Measuring Impact

Is YouTube Actually The World’s Biggest LMS platform?

YouTube and its over 2.6 billion users engage in 1 billion hours of video content across the world everyday. 62% of users access the platform every day in the US and more than 1/4 of the world’s population use YouTube on a monthly basis. It’s colossal and it’s growing.

Ever wondered why? It’s in the vid, the tape, the reel – whatever you want to call it – but content-wise it just works. People love watching video, they love learning through video and they love it for entertainment.

Video grabs and keeps people’s attention, they strike a deep connection with the content and it evokes an emotional response as it is so descriptive of the message. They say people are 1200% more engaged by video than other mediums. It is cognitively easier to process information presented to the brain in picture format than in any other format, and our brains love that about video. Worldwide, 100 countries have localized versions of YouTube and it is available in over 80 languages. 

Source: Global Media Insight

Why would you say YouTube is the same as an LMS platform?

There are many reasons why an LMS platform is similar to YouTube.  LMS uses video a lot due to its highly engaging nature, but it is the way they both use this sought after medium that brings the comparison into question.  

YouTube fills a gap

YouTube ‘how to’ videos are certainly the most epic learning tools of the noughties and tweenies.  Stuck on a task with a tight deadline and no idea how to complete it?  For sure, a quick search is all it takes to find the right YouTube video for you.  Everybody loves making them and everybody loves using them.  YouTube is an organic and need-driven LMS for all those skills you suddenly don’t have when you need them.  Any good LMS offers Just-in-time training which is formal education’s answer to YouTube ‘how to’ videos. This is  where  an employee stuck on the job can watch a short clip and upskill on their mobile phone.       

YouTube is topical

When you type in “funny cat videos” in the YouTube search engine, you know you’ll get a bevy of feline antics to keep you entertained for hours. If you typed in “funny cat videos” and you had to sort through thousands of product reviews and beauty tutorials, you’d become a little disenchanted with the system. The same goes for your LMS: It must be impeccably organized and offer the ability for learners to search by topic.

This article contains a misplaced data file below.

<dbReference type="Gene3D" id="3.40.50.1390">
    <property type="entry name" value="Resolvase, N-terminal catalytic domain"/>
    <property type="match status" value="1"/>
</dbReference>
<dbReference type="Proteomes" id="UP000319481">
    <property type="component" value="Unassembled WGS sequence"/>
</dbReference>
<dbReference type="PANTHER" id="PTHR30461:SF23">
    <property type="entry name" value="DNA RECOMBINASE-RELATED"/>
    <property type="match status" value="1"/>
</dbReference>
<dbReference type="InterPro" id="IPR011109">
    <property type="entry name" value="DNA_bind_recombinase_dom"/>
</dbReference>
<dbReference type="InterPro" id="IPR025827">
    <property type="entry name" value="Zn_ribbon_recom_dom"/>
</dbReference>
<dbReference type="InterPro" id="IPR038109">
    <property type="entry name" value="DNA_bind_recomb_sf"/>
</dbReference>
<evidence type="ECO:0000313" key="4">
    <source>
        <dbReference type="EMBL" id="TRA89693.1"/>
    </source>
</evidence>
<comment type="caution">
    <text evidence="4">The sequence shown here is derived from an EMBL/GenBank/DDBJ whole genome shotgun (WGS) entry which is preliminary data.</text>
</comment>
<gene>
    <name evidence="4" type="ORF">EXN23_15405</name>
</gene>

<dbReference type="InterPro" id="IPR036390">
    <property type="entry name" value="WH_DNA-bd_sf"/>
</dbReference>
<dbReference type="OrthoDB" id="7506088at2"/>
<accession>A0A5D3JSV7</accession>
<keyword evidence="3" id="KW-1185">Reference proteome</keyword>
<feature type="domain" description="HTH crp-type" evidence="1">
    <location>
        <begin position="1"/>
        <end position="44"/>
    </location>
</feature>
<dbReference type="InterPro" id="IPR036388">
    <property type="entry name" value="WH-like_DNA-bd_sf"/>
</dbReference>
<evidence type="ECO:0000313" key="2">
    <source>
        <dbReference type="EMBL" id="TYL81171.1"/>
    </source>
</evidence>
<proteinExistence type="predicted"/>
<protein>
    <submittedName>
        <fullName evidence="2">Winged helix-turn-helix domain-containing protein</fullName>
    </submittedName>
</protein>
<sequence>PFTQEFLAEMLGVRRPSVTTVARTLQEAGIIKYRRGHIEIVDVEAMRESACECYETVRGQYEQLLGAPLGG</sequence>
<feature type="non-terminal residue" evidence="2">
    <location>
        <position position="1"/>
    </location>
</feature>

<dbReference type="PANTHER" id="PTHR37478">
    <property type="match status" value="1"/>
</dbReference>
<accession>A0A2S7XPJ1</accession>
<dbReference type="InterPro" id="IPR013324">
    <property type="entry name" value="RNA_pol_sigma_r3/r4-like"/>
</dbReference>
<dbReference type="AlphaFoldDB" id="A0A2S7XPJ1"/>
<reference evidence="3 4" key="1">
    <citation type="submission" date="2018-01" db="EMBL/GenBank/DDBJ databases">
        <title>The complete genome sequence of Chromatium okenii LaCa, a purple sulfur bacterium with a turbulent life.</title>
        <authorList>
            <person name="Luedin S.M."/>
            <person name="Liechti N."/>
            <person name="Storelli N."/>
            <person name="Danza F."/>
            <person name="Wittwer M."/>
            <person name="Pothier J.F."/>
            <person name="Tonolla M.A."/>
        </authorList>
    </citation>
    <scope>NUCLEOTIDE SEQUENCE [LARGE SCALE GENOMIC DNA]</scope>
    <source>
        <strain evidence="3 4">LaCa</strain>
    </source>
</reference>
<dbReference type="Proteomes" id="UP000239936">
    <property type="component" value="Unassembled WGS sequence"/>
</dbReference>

YouTube doesn’t just give media-hungry viewers what they’re looking for; YouTube also introduces viewers to things they might be interested in.  You’re looking for funny cat videos?  Here’s a compilation of hilarious pets. You’re trying to learn how to build a coffee table? Here’s a video product review for a popular wood stain. In doing so, YouTube ensures that visitors stay on the site and won’t navigate away.

LMS operates in the same way. Rather than users finding the one thing they’re looking for and then closing the window, the LMS suggests other links to videos and manuals that may be of interest.  Your learner just took an e-course on better sales tactics?  Here’s a checklist for closing a sale, or a sales environment simulation.

YouTube is quick and adaptive

Believe it or not, YouTube is also a  form of microlearning.  You might be looking up a cooking video or checking out the latest celeb news, but you’re learning in short blocks of video every time you log on.  An LMS offers the same features so learners stick around and participate in autonomous learning.  Instead of sitting through 30 minutes of lessons, a user can navigate to the information he or she needs and pick up new information in less than five minutes.

Taking a page from the YouTube personalized playbook, your LMS can also adapt to the learner. 

If a more advanced employee is stuck taking the same courses as a new hire, he or she will lose interest (and you can kiss any engagement goodbye).  YouTube doesn’t just keep pushing unwanted videos at the viewer: Instead, the search engine adapts to personal preferences by using watched media as a guide.  Now that an LMS is able to do the same, learners are much more engaged.

Unless you build and code it yourself, you can’t expect your LMS to be perfect.  You can, however, carefully vet available systems to make sure you choose one that works for your learners. Take it from YouTube (and its billion plus users): A smart, personalized experience wins every time.

LMS and video

Video is used extensively for eLearning.  What is interesting is that using video in eLearning actually stimulates discussion and better collaboration.  Collaboration and social-learning are one of the backbones of eLearning, so video ties in as a perfectly paired medium for content delivery and to enable heightened learning.

Some tips for using video in eLearning are:

  1. Keep them short:  Don’t let the learner get bored
  2. Keep them interactive: Ask for feedback, throw in a quizz
  3. Use transcripts: Accessibility is important
  4. Pay attention to files sizes: Long download times frustrate learners
  5. Use video for scenarios and stimulation: Video creates great immersive situations – how to do things, what to do    

Never stop learning

They say we “Never stop learning, because life never stops teaching” and this is something we must embrace. As LMS fiends and eLearning enthusiasts, we can learn a great deal from YouTube’s climb to success and its ability to maintain this stronghold. Understanding human nature and how people operate is vital.  Instead of trying to push our own agendas, we should rather put our audiences’ needs and wants at the forefront of what we do. This is a sure path to success, one YouTube has surely followed and they forward for any LMS.